If you have any further questions, please don’t hesitate to reach out.


Mary Rain


Another common acronym used in business correspondence that is used to indicate a timeline is EOD. EOD stands for “end of day” and carries a similar meaning to COB. However, the difference between COB and EOD is that EOD typically refers to the sender’s time zone. For example, if a manager writes to their employee and they both work in the U.S. in Central Standard Time, they might use EOD to indicate that a task should be completed by 5 p.m. Central Standard Time.

Common uses for EOD include the following:

  • All time card submissions are due by EOD.
  • Please make revisions to this document by EOD.
  • To be considered for this role, please submit your application by EOD.
  • To be included in our presentation, we request all slides to be sent over by EOD.

When using COB versus EOD, it is best to use COB to discuss deadlines with organizations or employees spanning time zones. EOD is better for communicating with team members who you know reside in the same time zone as you. For example, if you are messaging a colleague through an employee chat and you both work in the same office, you might request information for a project by EOD. However, if you were asking for the same information from an external source and you are uncertain of the time zone where they operate, it is safer to use COB.

Tips for Using COB in Business Correspondence

While COB can be a handy acronym for indicating a deadline or timeline for a project’s completion, it is important to use the abbreviation carefully. While you might understand COB meaning, that does not mean that everyone you correspond with does. For that reason, be sure to employ these tips when using COB in an email or letter:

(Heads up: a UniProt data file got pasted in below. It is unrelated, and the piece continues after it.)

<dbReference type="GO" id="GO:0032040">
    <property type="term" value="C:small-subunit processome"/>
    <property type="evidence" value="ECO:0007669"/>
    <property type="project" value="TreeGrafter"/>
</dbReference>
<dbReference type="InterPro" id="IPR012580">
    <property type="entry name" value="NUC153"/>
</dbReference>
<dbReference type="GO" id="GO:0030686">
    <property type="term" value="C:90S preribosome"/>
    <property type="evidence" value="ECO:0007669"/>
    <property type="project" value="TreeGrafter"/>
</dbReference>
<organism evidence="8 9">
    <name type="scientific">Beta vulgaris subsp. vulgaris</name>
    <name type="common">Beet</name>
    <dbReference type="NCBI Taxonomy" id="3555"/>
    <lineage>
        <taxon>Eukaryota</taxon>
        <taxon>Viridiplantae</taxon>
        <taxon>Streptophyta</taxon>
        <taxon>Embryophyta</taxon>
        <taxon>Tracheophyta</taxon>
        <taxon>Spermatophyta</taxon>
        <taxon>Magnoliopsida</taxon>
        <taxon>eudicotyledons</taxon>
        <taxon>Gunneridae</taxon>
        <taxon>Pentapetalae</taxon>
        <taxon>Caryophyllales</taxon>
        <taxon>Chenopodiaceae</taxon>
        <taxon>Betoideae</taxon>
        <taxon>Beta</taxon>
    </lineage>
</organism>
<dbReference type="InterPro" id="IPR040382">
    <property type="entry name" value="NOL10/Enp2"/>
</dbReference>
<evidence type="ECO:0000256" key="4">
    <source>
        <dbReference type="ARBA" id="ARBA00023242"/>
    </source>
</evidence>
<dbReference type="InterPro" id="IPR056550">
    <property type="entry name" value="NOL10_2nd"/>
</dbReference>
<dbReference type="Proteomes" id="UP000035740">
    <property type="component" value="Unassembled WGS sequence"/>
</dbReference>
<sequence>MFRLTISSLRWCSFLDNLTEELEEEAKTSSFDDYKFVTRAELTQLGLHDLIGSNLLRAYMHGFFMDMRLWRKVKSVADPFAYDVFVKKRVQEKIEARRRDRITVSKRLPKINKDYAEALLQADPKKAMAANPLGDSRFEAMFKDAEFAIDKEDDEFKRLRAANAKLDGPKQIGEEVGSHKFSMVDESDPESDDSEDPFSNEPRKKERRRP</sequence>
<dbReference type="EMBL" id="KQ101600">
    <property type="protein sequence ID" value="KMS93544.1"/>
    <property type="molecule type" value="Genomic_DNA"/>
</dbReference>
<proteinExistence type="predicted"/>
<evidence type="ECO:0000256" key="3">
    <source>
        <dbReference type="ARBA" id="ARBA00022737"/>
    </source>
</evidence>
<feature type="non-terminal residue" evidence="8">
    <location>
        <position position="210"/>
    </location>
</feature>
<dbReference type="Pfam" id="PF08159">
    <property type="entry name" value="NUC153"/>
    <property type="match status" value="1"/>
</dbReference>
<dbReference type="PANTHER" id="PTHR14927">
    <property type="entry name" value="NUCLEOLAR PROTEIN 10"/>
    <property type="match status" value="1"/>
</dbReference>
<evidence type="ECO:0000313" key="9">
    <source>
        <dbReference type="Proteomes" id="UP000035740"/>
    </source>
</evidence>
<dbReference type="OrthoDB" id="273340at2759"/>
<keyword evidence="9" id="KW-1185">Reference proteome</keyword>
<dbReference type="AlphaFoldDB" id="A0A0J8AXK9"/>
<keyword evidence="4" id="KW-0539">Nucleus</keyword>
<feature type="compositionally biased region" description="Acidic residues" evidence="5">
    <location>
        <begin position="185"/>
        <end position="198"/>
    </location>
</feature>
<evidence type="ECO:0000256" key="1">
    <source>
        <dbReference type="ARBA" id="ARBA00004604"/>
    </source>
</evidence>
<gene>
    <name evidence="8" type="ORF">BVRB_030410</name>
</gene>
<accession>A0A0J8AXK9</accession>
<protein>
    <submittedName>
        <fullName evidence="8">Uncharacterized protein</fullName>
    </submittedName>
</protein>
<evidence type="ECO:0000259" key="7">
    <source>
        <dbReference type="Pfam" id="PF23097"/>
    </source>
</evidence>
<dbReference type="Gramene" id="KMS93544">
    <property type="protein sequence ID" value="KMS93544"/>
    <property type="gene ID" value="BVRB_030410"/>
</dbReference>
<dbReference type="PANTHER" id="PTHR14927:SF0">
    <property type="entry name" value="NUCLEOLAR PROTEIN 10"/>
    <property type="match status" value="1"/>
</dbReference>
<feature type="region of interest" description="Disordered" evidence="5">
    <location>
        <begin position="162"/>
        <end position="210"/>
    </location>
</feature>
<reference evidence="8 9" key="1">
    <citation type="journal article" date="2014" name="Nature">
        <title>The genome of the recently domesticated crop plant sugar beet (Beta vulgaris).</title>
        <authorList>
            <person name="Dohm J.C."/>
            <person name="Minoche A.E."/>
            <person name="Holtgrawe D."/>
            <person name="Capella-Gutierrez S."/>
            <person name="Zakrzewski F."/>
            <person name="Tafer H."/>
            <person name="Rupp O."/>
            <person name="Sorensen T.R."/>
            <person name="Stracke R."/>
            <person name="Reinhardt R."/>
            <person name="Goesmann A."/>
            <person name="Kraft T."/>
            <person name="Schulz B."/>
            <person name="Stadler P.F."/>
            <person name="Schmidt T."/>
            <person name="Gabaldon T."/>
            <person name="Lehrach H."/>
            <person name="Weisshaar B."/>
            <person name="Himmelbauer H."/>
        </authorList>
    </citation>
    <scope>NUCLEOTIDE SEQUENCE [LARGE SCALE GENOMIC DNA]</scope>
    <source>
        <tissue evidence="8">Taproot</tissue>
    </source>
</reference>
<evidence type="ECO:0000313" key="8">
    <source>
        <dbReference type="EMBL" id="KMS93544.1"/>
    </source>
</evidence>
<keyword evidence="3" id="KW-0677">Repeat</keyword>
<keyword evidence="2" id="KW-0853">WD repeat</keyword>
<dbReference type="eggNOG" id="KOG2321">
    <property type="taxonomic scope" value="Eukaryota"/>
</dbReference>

• Make sure to clarify: Along with the abbreviation COB, be sure to also include a timestamp and date. For example, rather than asking for a document to be submitted by COB, you should ask for a document to be submitted by COB (5 p.m. EST) on the Date, Month, and Year. This will help ensure that there is no miscommunication about a deadline.
  • Don’t repeat your ending: The acronym COB stands for close of business. As such, it is incorrect to type out COB business. In this case, the repeat of business is redundant.
  • Help new employees: When you work in a professional business setting for a number of years, it can be easy to grow accustomed to using acronyms. However, as new employees are hired, particularly those with little professional experience, these acronyms can be confusing. Make sure to help new employees learn important business acronyms. You can even outline acronyms your organization commonly uses in onboarding documents or employee resource guides. This will help prevent confusion and ensure that all employees are on the same page when communicating.
  • Don’t include the weekends: When referring to COB or EOD, avoid using these to indicate a deadline over the weekend. Traditionally, business days are only considered to be Monday through Friday. In some rare cases, you might indicate a weekend deadline due to a specialized project or when working with business associates that have weekend hours.

When writing business correspondence, clear communication is key. If you plan to use acronyms, such as COB or EOD, always pair these business terms with a concise explanation of deadline expectations.